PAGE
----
Mats point - Lack of big names will allow new faces to emerge
By Julien Pretot
NEW YORK (Reuters) - The absence of several top players might be a concern for the U.S. Open organisers but it gives a unique chance for some new faces of the sport to prove their worth, according to former world number one Mats Wilander.
The Arthur Ashe stadium was almost empty when pre-tournament favourite Garbine Muguruza opened her campaign in round one on Monday, and former men's champion Marin Cilic had only a few more spectators to entertain in the following match.
"The first impression of the crowd was a bit of a 'wow, there's only a 1,000 people watching Muguruza on the opening day of the U.S. Open'," Wilander, who is at Flushing Meadows as a pundit for Eurosport, told Reuters on Monday.
"You have Muguruza, the Wimbledon champion and then you have Cilic, former champion; you just hope that the lack of top 10 players on the men's side and the lack of Serena (Williams) in the women's draw won't have a serious impact on the tournament."
The men's draw is without reigning champion Stan Wawrinka, Novak Djokovic and Andy Murray, while Williams, who is expecting a child, is also missing out.
This could, however, be a blessing in disguise for the sport, said the Swede.
"There are a lot of players who can win this tournament. (Roger) Federer and (Rafa) Nadal are the obvious favourites but they have not won the U.S. Open in a long time," he said.
"I don't really like to pick the favourites at the beginning of the tournament but if you have to pick one it's Nadal, and possibly Federer. Roger we don't know what his back is like. In Montreal he was injured, clearly."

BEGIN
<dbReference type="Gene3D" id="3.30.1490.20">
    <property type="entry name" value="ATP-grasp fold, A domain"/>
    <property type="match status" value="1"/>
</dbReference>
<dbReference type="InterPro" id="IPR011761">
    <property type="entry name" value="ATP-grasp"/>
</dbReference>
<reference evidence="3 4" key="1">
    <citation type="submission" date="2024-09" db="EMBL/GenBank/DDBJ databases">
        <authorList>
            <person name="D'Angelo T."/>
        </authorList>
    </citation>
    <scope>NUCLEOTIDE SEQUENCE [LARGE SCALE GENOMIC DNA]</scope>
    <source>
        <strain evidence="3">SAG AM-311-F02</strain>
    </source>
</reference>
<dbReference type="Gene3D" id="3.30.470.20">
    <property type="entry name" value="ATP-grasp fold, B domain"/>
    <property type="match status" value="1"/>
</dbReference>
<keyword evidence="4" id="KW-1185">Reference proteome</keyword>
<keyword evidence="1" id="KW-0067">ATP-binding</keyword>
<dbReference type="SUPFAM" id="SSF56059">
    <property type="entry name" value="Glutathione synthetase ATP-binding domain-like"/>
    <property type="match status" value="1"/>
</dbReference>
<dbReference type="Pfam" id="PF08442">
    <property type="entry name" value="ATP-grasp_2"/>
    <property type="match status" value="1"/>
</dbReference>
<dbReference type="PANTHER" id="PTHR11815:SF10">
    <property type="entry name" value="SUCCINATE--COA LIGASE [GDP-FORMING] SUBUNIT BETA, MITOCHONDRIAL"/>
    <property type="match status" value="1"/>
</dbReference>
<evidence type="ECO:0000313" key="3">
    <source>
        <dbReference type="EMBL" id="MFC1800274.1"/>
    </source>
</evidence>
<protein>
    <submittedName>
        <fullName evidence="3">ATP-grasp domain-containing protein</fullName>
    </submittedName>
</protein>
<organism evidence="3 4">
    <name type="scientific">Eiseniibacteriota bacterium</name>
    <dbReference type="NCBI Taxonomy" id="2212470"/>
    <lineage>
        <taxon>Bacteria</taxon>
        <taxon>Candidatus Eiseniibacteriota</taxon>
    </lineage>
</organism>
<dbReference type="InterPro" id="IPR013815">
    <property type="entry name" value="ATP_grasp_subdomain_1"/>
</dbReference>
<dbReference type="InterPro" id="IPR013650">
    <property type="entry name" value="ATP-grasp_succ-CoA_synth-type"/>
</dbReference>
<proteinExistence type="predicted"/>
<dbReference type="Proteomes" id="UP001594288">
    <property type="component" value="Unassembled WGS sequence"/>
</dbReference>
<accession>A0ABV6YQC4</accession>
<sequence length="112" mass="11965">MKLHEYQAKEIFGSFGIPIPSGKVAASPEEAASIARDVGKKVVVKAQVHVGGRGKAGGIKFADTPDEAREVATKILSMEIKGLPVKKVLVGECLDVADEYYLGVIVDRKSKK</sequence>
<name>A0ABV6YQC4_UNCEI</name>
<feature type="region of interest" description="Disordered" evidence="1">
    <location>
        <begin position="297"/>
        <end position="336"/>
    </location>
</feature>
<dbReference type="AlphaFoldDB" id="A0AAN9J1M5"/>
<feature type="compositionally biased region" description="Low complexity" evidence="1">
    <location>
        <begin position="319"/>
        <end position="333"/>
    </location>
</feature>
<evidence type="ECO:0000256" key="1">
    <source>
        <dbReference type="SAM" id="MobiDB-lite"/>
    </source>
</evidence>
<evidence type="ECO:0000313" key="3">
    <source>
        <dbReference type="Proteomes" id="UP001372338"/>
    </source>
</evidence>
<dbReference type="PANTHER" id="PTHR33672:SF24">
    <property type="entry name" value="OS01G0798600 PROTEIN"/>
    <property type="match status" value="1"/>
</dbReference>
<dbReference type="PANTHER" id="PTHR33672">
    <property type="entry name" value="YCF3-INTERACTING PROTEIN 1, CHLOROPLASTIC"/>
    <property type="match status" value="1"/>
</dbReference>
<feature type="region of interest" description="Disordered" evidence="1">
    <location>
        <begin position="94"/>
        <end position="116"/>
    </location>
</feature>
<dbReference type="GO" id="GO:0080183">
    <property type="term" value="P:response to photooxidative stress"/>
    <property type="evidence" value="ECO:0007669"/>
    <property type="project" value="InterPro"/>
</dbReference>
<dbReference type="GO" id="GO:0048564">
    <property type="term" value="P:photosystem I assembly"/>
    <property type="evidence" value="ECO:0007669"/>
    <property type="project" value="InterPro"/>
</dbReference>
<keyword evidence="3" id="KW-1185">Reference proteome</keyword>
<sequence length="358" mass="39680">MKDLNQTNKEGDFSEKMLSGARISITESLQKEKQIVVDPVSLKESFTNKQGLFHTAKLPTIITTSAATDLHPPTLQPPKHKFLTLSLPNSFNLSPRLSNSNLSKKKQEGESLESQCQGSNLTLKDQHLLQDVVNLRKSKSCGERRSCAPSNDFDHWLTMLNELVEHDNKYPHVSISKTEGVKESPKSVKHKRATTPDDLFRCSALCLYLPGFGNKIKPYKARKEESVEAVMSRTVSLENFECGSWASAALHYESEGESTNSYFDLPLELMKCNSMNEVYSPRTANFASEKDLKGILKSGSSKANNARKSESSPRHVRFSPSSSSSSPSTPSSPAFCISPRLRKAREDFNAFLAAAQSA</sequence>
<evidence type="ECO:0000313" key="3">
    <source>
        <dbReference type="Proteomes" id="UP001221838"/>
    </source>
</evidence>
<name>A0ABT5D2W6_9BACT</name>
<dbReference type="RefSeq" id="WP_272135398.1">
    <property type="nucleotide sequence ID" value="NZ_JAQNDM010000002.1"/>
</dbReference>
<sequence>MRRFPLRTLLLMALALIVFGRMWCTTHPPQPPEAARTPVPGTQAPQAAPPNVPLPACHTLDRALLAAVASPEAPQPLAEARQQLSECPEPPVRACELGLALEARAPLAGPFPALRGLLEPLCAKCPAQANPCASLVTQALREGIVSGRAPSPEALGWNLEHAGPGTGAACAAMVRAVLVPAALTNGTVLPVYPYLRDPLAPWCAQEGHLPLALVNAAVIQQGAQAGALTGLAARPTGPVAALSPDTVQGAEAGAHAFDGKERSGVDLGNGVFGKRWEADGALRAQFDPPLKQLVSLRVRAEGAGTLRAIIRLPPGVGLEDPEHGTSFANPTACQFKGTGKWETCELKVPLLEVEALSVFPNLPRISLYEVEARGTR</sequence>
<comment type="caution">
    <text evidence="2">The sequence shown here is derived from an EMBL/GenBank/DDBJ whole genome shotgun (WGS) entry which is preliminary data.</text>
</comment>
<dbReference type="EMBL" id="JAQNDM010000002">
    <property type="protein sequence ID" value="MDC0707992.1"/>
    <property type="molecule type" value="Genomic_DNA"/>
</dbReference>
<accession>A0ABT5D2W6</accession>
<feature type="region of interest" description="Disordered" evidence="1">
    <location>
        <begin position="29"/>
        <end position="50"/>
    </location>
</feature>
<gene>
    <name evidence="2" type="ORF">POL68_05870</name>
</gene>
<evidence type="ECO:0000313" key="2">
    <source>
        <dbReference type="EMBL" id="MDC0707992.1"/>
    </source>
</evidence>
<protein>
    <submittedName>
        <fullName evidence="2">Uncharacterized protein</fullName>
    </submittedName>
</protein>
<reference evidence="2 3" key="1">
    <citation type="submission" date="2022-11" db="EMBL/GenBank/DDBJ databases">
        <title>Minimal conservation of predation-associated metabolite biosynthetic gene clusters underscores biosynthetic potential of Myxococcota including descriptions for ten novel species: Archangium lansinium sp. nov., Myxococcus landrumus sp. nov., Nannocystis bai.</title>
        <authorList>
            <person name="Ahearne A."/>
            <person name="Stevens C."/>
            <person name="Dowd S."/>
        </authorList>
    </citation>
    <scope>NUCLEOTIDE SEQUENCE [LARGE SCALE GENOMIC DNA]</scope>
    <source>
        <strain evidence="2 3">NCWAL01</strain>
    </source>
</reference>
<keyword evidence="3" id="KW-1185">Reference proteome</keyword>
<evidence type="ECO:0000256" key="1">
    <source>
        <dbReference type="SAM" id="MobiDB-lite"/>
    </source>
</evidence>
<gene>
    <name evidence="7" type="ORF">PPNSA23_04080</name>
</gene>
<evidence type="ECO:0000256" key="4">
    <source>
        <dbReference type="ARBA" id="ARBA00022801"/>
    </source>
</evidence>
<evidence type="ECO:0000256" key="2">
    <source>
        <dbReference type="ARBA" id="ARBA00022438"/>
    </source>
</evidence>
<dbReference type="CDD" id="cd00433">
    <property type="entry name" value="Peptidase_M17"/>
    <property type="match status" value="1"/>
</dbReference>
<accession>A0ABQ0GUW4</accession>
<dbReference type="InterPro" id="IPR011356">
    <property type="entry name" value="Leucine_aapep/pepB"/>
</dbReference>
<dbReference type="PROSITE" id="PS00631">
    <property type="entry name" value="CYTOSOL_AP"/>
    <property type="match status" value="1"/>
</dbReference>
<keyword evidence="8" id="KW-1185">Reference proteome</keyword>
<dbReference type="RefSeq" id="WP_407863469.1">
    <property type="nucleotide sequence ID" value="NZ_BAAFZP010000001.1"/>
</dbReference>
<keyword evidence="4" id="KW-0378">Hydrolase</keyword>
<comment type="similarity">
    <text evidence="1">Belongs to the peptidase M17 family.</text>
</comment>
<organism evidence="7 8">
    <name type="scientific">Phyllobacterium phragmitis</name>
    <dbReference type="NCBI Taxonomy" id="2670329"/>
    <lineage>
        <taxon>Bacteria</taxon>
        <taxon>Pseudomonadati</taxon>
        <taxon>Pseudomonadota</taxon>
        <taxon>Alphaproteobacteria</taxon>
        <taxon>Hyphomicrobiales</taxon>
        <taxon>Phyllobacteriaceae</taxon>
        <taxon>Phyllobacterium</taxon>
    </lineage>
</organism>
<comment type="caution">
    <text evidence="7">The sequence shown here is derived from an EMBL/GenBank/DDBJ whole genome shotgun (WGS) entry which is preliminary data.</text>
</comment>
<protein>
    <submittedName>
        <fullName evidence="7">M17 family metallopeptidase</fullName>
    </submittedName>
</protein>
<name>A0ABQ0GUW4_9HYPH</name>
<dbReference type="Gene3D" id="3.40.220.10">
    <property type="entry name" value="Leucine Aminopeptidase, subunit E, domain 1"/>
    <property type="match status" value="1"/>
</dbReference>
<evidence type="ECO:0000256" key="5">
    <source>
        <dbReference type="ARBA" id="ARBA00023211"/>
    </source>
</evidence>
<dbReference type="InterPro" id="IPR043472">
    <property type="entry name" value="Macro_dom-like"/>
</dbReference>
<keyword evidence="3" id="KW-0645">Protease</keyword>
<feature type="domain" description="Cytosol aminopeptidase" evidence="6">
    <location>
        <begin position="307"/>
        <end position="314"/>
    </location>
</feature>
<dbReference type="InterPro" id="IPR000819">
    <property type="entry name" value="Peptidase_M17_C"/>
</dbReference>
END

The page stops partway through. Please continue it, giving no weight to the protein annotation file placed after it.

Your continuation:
Nadal and Federer are on a semi-final collision course and along with the absence of the big names, that clears a path for lesser talents or young guns like fourth seed Alexander Zverev.
"Zverev is on the better half of the draw and he's the third favourite," said Wilander.
"I'm disappointed that we don't have all the players playing but the best thing about them missing is that we can have new faces.
"For tennis, it's good in a way. You're going to have these new faces coming up involuntarily because somebody has to make the quarter-finals and it's gonna be a lot of new faces and that's what every sport always needs," he explained.
"Especially with the likes of Federer and Nadal in your sport, you need new faces to kick them out at some point. At some point we want them to be beaten and for a guy like Zverev it's important to beat them while they're still playing. Very important."
(Reporting by Julien Pretot; Editing by Nick Mulvenney)